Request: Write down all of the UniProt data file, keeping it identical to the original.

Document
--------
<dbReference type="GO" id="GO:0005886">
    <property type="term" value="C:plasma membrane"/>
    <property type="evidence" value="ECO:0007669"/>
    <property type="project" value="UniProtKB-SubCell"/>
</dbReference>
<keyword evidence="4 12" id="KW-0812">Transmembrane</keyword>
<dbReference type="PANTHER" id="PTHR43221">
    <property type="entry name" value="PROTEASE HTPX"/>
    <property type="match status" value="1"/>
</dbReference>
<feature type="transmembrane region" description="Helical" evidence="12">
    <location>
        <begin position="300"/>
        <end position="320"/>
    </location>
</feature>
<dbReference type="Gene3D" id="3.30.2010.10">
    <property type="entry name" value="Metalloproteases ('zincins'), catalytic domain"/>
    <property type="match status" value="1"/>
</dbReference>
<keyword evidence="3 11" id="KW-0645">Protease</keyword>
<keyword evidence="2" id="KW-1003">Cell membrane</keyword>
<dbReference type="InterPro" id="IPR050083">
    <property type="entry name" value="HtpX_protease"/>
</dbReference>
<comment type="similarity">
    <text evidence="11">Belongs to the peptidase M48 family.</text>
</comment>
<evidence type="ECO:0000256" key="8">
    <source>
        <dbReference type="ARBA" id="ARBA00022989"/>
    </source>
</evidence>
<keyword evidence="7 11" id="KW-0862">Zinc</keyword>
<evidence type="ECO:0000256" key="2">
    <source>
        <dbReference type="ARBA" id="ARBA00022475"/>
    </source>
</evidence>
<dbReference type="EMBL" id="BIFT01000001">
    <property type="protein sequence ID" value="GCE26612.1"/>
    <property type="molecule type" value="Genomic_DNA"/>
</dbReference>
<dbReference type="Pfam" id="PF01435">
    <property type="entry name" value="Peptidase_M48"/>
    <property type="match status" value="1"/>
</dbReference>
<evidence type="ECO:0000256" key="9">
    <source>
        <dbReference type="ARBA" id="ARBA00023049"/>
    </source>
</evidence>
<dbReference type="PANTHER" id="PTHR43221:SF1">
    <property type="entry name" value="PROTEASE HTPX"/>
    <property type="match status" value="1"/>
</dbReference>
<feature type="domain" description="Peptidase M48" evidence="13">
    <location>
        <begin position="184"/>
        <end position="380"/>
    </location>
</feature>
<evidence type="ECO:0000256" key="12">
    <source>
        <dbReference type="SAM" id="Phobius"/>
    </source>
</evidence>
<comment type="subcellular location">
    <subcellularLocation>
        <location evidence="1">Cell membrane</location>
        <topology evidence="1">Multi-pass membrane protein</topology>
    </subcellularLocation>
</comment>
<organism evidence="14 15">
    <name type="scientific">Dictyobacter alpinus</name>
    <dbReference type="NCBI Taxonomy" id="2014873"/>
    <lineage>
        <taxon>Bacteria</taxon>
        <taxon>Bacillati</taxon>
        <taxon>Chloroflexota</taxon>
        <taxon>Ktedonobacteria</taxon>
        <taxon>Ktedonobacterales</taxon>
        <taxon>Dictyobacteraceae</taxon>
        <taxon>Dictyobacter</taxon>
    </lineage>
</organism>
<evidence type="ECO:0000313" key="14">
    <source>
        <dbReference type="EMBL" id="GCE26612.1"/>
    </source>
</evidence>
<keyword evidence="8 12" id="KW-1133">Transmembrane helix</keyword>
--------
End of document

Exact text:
<dbReference type="GO" id="GO:0005886">
    <property type="term" value="C:plasma membrane"/>
    <property type="evidence" value="ECO:0007669"/>
    <property type="project" value="UniProtKB-SubCell"/>
</dbReference>
<keyword evidence="4 12" id="KW-0812">Transmembrane</keyword>
<dbReference type="PANTHER" id="PTHR43221">
    <property type="entry name" value="PROTEASE HTPX"/>
    <property type="match status" value="1"/>
</dbReference>
<feature type="transmembrane region" description="Helical" evidence="12">
    <location>
        <begin position="300"/>
        <end position="320"/>
    </location>
</feature>
<dbReference type="Gene3D" id="3.30.2010.10">
    <property type="entry name" value="Metalloproteases ('zincins'), catalytic domain"/>
    <property type="match status" value="1"/>
</dbReference>
<keyword evidence="3 11" id="KW-0645">Protease</keyword>
<keyword evidence="2" id="KW-1003">Cell membrane</keyword>
<dbReference type="InterPro" id="IPR050083">
    <property type="entry name" value="HtpX_protease"/>
</dbReference>
<comment type="similarity">
    <text evidence="11">Belongs to the peptidase M48 family.</text>
</comment>
<evidence type="ECO:0000256" key="8">
    <source>
        <dbReference type="ARBA" id="ARBA00022989"/>
    </source>
</evidence>
<keyword evidence="7 11" id="KW-0862">Zinc</keyword>
<evidence type="ECO:0000256" key="2">
    <source>
        <dbReference type="ARBA" id="ARBA00022475"/>
    </source>
</evidence>
<dbReference type="EMBL" id="BIFT01000001">
    <property type="protein sequence ID" value="GCE26612.1"/>
    <property type="molecule type" value="Genomic_DNA"/>
</dbReference>
<dbReference type="Pfam" id="PF01435">
    <property type="entry name" value="Peptidase_M48"/>
    <property type="match status" value="1"/>
</dbReference>
<evidence type="ECO:0000256" key="9">
    <source>
        <dbReference type="ARBA" id="ARBA00023049"/>
    </source>
</evidence>
<dbReference type="PANTHER" id="PTHR43221:SF1">
    <property type="entry name" value="PROTEASE HTPX"/>
    <property type="match status" value="1"/>
</dbReference>
<feature type="domain" description="Peptidase M48" evidence="13">
    <location>
        <begin position="184"/>
        <end position="380"/>
    </location>
</feature>
<evidence type="ECO:0000256" key="12">
    <source>
        <dbReference type="SAM" id="Phobius"/>
    </source>
</evidence>
<comment type="subcellular location">
    <subcellularLocation>
        <location evidence="1">Cell membrane</location>
        <topology evidence="1">Multi-pass membrane protein</topology>
    </subcellularLocation>
</comment>
<organism evidence="14 15">
    <name type="scientific">Dictyobacter alpinus</name>
    <dbReference type="NCBI Taxonomy" id="2014873"/>
    <lineage>
        <taxon>Bacteria</taxon>
        <taxon>Bacillati</taxon>
        <taxon>Chloroflexota</taxon>
        <taxon>Ktedonobacteria</taxon>
        <taxon>Ktedonobacterales</taxon>
        <taxon>Dictyobacteraceae</taxon>
        <taxon>Dictyobacter</taxon>
    </lineage>
</organism>
<evidence type="ECO:0000313" key="14">
    <source>
        <dbReference type="EMBL" id="GCE26612.1"/>
    </source>
</evidence>
<keyword evidence="8 12" id="KW-1133">Transmembrane helix</keyword>